|| Checking for direct PDF access through Ovid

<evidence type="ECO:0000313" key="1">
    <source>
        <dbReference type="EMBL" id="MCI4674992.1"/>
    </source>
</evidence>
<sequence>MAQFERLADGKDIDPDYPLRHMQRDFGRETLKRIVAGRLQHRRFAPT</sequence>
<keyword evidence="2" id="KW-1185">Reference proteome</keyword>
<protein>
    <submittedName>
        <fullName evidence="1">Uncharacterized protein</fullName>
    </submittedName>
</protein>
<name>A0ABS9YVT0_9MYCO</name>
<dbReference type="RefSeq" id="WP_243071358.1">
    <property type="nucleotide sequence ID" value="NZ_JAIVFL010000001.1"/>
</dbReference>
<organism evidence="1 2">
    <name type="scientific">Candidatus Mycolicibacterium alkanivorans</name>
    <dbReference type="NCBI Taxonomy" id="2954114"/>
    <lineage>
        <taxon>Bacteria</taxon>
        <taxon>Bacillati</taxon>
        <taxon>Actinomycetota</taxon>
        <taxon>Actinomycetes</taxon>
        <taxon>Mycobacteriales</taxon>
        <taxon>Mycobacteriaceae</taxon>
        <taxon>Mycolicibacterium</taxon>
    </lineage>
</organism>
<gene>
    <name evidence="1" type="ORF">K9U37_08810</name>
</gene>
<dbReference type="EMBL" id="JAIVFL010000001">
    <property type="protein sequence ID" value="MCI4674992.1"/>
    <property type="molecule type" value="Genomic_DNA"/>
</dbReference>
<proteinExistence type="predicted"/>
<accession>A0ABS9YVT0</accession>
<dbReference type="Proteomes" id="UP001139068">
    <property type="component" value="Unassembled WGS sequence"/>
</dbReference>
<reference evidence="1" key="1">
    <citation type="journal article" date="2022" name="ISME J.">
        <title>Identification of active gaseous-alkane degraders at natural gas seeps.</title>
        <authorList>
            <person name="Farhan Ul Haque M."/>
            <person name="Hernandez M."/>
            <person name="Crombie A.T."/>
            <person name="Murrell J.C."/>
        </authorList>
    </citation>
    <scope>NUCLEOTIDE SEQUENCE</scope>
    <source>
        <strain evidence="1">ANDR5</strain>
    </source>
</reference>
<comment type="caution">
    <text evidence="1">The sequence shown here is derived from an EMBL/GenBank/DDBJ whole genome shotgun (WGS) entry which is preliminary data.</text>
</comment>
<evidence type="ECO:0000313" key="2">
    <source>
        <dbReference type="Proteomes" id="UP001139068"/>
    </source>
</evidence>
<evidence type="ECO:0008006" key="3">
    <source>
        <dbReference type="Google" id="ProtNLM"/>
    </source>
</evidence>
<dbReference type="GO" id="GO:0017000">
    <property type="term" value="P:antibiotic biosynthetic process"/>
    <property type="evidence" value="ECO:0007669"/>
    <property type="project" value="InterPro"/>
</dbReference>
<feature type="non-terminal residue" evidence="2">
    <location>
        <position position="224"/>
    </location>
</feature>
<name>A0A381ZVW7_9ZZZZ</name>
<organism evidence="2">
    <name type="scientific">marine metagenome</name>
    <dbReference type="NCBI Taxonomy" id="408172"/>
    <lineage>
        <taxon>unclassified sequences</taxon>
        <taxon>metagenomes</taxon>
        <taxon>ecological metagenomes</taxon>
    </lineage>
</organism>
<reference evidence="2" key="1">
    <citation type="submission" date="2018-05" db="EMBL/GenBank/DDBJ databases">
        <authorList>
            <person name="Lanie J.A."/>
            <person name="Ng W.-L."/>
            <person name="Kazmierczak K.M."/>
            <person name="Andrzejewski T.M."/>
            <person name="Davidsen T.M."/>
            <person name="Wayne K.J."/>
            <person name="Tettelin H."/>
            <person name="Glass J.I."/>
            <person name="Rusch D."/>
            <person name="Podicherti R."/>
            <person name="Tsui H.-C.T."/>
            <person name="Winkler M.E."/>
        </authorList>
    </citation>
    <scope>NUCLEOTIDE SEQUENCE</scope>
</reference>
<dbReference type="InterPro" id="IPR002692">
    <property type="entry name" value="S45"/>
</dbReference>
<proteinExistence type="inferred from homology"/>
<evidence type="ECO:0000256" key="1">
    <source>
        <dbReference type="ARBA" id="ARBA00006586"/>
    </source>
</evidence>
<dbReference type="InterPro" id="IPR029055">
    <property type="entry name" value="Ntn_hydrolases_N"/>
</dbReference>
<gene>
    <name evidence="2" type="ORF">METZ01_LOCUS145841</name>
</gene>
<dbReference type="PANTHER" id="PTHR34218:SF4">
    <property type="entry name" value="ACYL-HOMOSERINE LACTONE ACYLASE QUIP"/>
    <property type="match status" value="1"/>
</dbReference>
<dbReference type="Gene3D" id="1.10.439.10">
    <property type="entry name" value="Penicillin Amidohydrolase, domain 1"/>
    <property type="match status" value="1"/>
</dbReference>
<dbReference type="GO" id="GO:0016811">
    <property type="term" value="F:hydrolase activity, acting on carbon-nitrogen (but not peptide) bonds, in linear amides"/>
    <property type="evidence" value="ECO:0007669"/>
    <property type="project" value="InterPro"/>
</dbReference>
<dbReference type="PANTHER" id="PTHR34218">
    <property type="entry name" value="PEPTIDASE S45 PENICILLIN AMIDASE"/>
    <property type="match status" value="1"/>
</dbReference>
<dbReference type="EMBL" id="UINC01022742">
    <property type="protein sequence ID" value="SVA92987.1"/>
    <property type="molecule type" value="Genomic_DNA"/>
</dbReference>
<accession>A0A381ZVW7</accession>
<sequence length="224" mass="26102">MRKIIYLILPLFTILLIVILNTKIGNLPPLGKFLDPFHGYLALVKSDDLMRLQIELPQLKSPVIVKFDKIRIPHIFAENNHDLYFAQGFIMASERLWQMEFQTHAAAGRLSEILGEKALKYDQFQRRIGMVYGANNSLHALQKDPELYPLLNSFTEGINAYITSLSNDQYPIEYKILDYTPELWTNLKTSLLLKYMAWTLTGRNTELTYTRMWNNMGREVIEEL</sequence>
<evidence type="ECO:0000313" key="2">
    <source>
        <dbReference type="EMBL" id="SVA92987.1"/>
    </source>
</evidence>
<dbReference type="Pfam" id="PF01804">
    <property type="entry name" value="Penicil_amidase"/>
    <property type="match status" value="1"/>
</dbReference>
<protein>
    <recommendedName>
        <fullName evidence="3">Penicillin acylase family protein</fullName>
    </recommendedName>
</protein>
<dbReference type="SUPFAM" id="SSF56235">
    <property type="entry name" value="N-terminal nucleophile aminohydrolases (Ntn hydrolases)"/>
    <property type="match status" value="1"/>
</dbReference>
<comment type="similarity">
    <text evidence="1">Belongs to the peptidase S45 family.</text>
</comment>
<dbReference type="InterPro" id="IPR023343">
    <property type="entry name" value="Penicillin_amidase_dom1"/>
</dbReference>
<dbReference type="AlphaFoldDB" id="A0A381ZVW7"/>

Symmetrical peripheral gangrene (SPG) is an uncommon syndrome showing symmetrical gangrene in acral regions without evidence of large-vessel occlusion or vasculitis. Intravenous vasopressors are frequently used to manage hemodynamically unstable patients. There have been few reports about SPG after using inotropics. However, risk factors for SPG have not been extensively studied. Therefore, the objective of this study was to analyze several cases of SPG and identify risk factors for SPG.From October 2013 to October 2016, 36 patients with SPG after using vasopressors were included in this study. SPG is an extremely rare disease entity. Therefore, this work was designed as a matched case-control study. For the control group, 42 patients (25 men and 17 women) with similar age, admission department, sex, and vasopressor usage in intensive care unit patients during the same period were selected. Retrospective chart review was performed to identify risk factors within the following categories: medical conditions, vasopressor-related factors, and Sequential Organ Failure Assessment scores.Differences between the 2 groups concerning medical condition-related variables did not exist. Statistically significant differences were found in intensive care unit duration (P = 0.0011) and survival. All vasopressor-related factors were adjusted according to weights of patients. Weight-compensated mean dose of dopamin significantly (P = 0.028) affected the occurrence of SPG. Weight-compensated peak dose of norpin, dopamin, and epinephrine also significantly contributed to SPG.Symmetrical peripheral gangrene is a rare clinical syndrome related with a high mortality and up to 70% of patients who survive require amputation. Several studies have mentioned that there are several factors affecting the result of SPG. Few studies on SPG have been reported and most of them are case reports. In this study, we revealed the influence of vasopressors to the occurrence of SPG, and this was the first matched case-control study based on the analysis of multiple risk factors.